On the drive back to Truro, I’m on edge thinking about the ‘what if’s’ (a dangerous game). Tara and Quinn are arguing about who is going to get the last container of milk, I snap at Tara about, of all things, spilt milk (literally). She gets quiet and starts to hum the theme song to Forrest Gump on the way out of the city.
Almost 2 weeks ago, a friend whose daughter is Tara’s bestfriend, gave me 2 books on coping with death and children. It was intended to help lead us through a path of healing after your death. One book was meant to be read to children. The other is for parents to help guide their children through the maze of feelings associated with a parent being sick. I read through it the other day and congratulated myself on my good intuition about how to handle the Tara and Quinn’s concerns and worries. My intuitive skills were confirmed by the counselor at the school. I felt I had been handling things with the children all right … Until now.
About one month ago, we rented the movie ‘Forrest Gump’. Chris and I debated whether it was an appropriate movie for a 7 and 9 year old. The start of the movie was a little tough to explain to the inquisitive Tara.
There is a scene where Forrest’s mother (Sally Fields) tries to persuade the principal at a school to let her son into the school. He says that Forrest’s IQ is below the acceptance range and it’s not possible. Forrest’s mother asks if there is something that she do for Forrest to get in, and the principal asks if there is a Mr. Gump. She says, “He is on vacation.” The scene cuts to the front of Forrest’s house and there is loud breathing heard coming from the house and little Forrest is sitting on the front step. The principal walks out the front door, arranging his clothes and comments to Forrest that his mother is very persuasive.
“What does that mean” Tara asks. I start to stutter out an explanation but Chris, always with a quick wit says “The principal thought she was a very good dancer”. If you have seen the movie – you’ll know that it ends with Forrest becoming a father. Chris loves this movie, perhaps because it about the little guy that preserved or because it is about the hidden potential in all of us to be great parents.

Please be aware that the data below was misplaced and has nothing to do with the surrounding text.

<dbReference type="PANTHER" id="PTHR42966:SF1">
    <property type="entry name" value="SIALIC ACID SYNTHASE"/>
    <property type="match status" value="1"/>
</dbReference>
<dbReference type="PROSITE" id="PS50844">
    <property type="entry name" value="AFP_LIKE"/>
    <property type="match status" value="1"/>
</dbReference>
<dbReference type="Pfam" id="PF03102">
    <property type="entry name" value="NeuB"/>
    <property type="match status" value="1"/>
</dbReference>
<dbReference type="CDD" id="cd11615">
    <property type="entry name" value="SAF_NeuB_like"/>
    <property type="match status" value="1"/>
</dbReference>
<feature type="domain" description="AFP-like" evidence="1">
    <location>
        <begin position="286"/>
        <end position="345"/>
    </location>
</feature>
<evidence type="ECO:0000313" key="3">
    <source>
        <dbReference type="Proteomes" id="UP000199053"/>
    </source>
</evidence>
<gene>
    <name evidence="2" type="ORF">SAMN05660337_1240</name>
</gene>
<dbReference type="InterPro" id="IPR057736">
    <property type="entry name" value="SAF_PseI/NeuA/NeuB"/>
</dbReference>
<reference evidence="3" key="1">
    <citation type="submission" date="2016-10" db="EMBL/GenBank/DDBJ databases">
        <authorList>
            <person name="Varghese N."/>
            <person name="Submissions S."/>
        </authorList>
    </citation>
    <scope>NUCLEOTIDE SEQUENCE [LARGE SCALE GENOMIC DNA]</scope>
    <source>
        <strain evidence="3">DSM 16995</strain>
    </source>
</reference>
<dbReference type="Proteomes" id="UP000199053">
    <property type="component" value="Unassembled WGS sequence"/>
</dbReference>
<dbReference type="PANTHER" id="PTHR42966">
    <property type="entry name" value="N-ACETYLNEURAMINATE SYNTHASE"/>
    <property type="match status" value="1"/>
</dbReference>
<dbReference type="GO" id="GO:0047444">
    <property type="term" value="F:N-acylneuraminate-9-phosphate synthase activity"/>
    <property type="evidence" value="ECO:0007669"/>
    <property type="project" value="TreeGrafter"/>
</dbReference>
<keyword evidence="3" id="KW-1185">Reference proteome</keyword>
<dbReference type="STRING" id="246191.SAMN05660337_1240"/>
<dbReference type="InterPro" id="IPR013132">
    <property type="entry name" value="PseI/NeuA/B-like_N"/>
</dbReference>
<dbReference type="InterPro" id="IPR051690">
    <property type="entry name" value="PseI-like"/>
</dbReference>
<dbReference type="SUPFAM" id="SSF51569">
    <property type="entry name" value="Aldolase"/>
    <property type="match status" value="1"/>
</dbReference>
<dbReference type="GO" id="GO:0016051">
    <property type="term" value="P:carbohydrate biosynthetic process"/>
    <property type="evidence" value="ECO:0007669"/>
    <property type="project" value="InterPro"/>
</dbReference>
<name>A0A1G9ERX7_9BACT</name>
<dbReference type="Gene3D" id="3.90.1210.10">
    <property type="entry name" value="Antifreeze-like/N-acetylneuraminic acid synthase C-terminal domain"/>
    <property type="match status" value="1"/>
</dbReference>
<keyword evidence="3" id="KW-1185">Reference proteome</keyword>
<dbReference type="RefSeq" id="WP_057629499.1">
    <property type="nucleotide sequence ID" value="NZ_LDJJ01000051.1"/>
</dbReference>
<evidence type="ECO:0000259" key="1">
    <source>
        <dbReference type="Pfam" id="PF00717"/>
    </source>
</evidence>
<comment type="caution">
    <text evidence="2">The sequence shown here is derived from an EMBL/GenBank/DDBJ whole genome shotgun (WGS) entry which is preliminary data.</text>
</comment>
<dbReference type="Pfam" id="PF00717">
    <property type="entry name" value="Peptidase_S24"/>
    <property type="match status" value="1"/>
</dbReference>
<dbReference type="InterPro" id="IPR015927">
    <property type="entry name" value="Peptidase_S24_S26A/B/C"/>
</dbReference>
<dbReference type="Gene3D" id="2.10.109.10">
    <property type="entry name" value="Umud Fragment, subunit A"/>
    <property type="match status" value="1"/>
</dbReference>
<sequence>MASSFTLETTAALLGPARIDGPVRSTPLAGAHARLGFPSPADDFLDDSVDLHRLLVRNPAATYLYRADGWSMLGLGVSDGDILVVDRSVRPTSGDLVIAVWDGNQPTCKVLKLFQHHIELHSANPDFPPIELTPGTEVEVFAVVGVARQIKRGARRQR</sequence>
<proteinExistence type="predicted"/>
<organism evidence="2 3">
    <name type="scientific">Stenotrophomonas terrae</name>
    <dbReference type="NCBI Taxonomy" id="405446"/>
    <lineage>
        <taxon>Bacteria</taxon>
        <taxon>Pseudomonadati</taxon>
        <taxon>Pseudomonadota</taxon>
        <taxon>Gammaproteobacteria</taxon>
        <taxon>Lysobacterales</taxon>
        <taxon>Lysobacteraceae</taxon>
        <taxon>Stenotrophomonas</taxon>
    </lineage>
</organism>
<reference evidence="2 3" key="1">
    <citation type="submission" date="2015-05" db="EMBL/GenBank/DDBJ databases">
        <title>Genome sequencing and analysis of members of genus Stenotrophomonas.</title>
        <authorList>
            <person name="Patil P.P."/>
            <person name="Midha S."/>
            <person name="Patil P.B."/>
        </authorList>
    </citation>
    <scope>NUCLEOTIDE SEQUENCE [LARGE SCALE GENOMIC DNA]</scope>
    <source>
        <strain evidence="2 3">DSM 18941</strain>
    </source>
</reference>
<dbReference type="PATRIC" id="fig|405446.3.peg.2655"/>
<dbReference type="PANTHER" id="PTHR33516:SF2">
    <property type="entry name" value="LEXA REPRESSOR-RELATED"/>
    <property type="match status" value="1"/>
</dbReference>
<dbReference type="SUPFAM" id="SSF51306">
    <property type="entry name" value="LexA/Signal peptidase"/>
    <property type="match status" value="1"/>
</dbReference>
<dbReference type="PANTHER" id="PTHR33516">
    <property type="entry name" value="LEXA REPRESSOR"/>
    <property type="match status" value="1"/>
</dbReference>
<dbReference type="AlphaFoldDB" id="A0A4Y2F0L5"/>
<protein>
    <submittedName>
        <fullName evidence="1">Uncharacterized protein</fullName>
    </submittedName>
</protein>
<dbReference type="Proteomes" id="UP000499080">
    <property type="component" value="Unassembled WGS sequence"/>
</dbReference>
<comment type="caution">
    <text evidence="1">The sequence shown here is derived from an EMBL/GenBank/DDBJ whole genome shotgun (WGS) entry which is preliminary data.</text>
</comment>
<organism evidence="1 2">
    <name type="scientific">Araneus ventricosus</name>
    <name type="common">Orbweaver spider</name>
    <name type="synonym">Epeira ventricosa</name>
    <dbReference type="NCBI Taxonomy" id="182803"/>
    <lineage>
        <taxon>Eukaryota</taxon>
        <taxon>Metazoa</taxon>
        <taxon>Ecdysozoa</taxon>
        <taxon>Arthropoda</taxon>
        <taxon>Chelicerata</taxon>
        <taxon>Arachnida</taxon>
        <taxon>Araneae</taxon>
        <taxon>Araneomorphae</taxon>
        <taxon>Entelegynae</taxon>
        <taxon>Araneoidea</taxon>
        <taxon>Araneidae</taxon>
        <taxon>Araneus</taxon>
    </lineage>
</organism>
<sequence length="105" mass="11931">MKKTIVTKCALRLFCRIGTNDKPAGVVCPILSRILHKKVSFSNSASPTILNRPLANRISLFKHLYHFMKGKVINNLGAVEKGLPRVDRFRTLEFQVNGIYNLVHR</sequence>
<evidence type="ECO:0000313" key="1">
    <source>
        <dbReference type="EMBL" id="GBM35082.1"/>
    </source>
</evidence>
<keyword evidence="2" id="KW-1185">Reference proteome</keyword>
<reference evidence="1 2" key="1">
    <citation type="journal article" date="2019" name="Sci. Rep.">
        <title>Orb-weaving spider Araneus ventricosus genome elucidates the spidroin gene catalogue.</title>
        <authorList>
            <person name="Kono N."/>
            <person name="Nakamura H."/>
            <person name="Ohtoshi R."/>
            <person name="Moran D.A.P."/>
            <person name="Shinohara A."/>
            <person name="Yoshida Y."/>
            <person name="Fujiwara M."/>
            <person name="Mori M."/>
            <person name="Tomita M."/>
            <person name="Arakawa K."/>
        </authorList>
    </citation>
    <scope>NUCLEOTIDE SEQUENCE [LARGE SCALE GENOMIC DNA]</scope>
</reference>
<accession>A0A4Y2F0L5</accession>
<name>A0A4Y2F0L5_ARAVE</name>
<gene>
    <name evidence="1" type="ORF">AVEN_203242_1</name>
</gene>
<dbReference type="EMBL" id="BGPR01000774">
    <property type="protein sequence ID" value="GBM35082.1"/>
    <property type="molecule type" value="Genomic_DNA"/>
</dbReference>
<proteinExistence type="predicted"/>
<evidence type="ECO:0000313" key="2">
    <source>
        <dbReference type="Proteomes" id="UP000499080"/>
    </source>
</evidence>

Chris loves the theme music to the movie, the ‘Feather Theme’. For the next few weeks, Tara hummed the song and worked out some of the tune on the piano. She wanted to surprise Daddy with her skill at playing it. I found a version of the sheet music on the internet and Tara fine tuned her performance, She played for him the day before he collapsed.
When we got back to Truro and we had dinner at Juanita’s house. I got to meet Farley for the second time. Juanita had brought back some mail from the animal hospital - There were cards from people who knew me through my work at the veterinary hospital. Many cards with healing words of support and gift certificates for gas and food. Amongst the cards was one that stood out to my eye. It had a poem on the cover but what really got my attention was a small heart with one word …’Believe’.
Some days it’s the very little things that get you through the day.